On the 109th Anniversary of the Triangle Fire, a Call for Renewed Focus on Worker Protections
Today, we mark the 109th anniversary of the Triangle Shirtwaist Factory Fire, a catastrophic event in which 146 workers, mostly young immigrant women, were killed as a direct result of abhorrent working conditions and woefully insufficient workplace safety standards. The loss of life was both tragic and avoidable, and sent shockwaves through our city and nation. Outraged Americans demanded that these workers’ deaths not be in vain, and the public outcry that followed brought a renewed sense of urgency to the labor movement and to the fight for stronger workplace protections and fire safety laws.
We had hoped to commemorate the anniversary of the Triangle Fire as we normally do, gathering by the hundreds on the corner of Washington and Greene Streets. A fire truck ladder would be raised to the 6th floor of the building, the highest point it could reach in 1911, although the fire engulfed the 8th, 9th, and 10th floors. Family members and others would read the names of those who perished as we laid flowers at the base of the Asch Building.
Instead, we find ourselves memorializing the fire in a different way, at a time when urgent attention must again be drawn to workplace conditions and the health and safety of workers. As Americans from every city and state face the realities of a global pandemic, it’s critical that we protect the working people on the front lines of the crisis. Our healthcare workers and first responders are caring for those who are ill. Our retail and distribution center workers are keeping food and other supplies available. Transportation, sanitation, and other infrastructure workers are keeping New York running so that we all have access to the goods and services we rely on. As a city, we’re seeing with stark clarity that the very workers we too often take for granted are the ones who are the most essential to all of our safety, health, and well being.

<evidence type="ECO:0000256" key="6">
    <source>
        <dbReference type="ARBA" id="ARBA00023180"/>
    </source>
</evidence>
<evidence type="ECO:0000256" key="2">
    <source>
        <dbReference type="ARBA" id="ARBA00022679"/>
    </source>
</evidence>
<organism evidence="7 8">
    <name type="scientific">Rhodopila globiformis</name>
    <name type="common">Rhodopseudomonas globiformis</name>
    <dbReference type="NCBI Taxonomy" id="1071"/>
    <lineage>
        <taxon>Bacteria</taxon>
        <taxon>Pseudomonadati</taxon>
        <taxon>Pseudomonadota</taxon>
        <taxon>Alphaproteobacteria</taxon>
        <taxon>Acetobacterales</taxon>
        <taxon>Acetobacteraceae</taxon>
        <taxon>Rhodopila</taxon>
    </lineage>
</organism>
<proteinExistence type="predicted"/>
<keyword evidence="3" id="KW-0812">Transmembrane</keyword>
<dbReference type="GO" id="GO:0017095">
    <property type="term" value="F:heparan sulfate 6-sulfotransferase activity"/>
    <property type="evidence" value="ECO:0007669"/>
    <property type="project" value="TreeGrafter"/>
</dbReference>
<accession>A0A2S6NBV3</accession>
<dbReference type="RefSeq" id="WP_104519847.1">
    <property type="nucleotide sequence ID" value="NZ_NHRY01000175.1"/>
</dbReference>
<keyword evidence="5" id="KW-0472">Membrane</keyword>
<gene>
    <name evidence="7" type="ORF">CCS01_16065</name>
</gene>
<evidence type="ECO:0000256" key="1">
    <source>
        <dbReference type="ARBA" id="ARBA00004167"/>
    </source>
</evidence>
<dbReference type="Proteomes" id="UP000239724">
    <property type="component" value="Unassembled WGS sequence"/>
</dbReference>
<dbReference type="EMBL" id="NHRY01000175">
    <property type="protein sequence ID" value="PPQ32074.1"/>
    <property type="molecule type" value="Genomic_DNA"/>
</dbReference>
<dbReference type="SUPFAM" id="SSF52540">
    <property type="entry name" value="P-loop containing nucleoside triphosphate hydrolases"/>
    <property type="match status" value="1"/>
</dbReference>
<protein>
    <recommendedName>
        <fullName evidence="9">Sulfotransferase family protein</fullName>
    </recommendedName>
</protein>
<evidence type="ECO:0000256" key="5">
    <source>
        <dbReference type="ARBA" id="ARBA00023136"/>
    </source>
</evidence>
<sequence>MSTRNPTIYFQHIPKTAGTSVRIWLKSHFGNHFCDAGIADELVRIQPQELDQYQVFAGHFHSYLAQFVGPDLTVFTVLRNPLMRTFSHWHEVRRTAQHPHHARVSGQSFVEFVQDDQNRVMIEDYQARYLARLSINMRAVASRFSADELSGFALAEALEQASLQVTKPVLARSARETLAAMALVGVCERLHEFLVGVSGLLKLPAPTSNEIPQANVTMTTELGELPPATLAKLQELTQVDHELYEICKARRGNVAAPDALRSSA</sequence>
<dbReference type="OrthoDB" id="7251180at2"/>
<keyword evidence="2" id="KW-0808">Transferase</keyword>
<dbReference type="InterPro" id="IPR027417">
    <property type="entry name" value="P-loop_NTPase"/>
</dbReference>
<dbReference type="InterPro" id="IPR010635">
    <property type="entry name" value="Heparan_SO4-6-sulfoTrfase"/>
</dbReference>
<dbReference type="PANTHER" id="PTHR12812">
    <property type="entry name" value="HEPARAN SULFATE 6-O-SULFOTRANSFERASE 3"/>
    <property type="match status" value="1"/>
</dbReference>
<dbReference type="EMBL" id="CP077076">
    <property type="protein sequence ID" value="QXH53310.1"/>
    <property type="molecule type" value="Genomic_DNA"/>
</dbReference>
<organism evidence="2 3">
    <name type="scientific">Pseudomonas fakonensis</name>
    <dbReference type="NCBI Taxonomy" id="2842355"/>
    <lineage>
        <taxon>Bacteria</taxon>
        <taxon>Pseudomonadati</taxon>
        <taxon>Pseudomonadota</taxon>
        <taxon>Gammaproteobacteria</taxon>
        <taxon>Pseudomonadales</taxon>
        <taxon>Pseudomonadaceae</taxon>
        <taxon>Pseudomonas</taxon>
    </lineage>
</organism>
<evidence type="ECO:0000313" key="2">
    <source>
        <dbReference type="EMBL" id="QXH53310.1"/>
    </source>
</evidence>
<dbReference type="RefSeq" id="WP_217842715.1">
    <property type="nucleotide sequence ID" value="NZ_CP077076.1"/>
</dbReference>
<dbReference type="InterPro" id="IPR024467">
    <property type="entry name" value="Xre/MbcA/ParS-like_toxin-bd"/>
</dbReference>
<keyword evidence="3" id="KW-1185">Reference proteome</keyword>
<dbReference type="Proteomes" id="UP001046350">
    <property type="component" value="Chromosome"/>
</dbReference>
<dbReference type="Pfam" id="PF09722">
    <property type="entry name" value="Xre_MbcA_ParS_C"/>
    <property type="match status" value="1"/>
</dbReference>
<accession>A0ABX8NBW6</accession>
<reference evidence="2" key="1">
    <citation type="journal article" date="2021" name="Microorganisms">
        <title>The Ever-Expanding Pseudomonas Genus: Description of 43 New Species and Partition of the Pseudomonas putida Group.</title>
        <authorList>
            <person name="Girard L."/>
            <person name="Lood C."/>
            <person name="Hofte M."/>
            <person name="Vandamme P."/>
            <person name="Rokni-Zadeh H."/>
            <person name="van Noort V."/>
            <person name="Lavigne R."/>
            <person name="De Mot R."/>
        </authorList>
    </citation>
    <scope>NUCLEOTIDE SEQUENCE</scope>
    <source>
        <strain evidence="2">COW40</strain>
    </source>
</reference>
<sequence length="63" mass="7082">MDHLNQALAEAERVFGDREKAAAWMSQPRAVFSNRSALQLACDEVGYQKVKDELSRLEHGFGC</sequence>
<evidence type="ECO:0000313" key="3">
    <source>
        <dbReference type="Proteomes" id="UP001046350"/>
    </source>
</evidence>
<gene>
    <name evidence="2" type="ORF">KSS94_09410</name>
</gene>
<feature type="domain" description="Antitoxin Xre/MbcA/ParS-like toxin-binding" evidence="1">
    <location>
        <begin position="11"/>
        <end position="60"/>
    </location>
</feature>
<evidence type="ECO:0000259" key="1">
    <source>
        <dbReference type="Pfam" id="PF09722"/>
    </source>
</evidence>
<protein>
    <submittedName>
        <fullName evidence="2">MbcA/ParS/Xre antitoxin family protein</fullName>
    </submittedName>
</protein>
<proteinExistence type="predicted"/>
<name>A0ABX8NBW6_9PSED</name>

Let’s make this a galvanizing moment-- a moment to avoid the damaging costs of shortsighted political decisions and put the safety of our working people front and center. Frances Perkins famously said that the day the Triangle Shirtwaist Factory burned was the day that the New Deal began. Just as the labor movement did after that tragedy, let’s stand together in solidarity to make sure that the voices of working people are heard, and that frontline workers as well as other workers receive the protections and support that they need.
As we reflect on the 146 lives that were lost on this day in 1911, let us also take to heart the words of Mother Jones:
“Pray for the dead, and fight like hell for the living.”
Edgar Romney Vincent Alvarez
Workers United New York City Central Labor Council, AFL-CIO